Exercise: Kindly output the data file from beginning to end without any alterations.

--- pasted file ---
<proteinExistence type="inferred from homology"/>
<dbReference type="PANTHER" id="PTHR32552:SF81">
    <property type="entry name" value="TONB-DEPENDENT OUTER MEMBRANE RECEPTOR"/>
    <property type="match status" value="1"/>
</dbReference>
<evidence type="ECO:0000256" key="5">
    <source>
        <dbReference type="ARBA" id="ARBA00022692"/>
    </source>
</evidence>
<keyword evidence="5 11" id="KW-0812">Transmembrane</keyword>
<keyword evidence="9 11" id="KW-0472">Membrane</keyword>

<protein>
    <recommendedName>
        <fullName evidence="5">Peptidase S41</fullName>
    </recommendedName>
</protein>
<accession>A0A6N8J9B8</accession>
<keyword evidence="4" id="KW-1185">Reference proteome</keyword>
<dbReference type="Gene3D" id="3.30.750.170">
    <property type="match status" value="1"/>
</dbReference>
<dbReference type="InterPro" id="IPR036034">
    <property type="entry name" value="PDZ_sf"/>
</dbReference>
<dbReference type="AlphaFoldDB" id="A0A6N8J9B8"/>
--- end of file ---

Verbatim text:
<proteinExistence type="inferred from homology"/>
<dbReference type="PANTHER" id="PTHR32552:SF81">
    <property type="entry name" value="TONB-DEPENDENT OUTER MEMBRANE RECEPTOR"/>
    <property type="match status" value="1"/>
</dbReference>
<evidence type="ECO:0000256" key="5">
    <source>
        <dbReference type="ARBA" id="ARBA00022692"/>
    </source>
</evidence>
<keyword evidence="5 11" id="KW-0812">Transmembrane</keyword>
<keyword evidence="9 11" id="KW-0472">Membrane</keyword>

<protein>
    <recommendedName>
        <fullName evidence="5">Peptidase S41</fullName>
    </recommendedName>
</protein>
<accession>A0A6N8J9B8</accession>
<keyword evidence="4" id="KW-1185">Reference proteome</keyword>
<dbReference type="Gene3D" id="3.30.750.170">
    <property type="match status" value="1"/>
</dbReference>
<dbReference type="InterPro" id="IPR036034">
    <property type="entry name" value="PDZ_sf"/>
</dbReference>
<dbReference type="AlphaFoldDB" id="A0A6N8J9B8"/>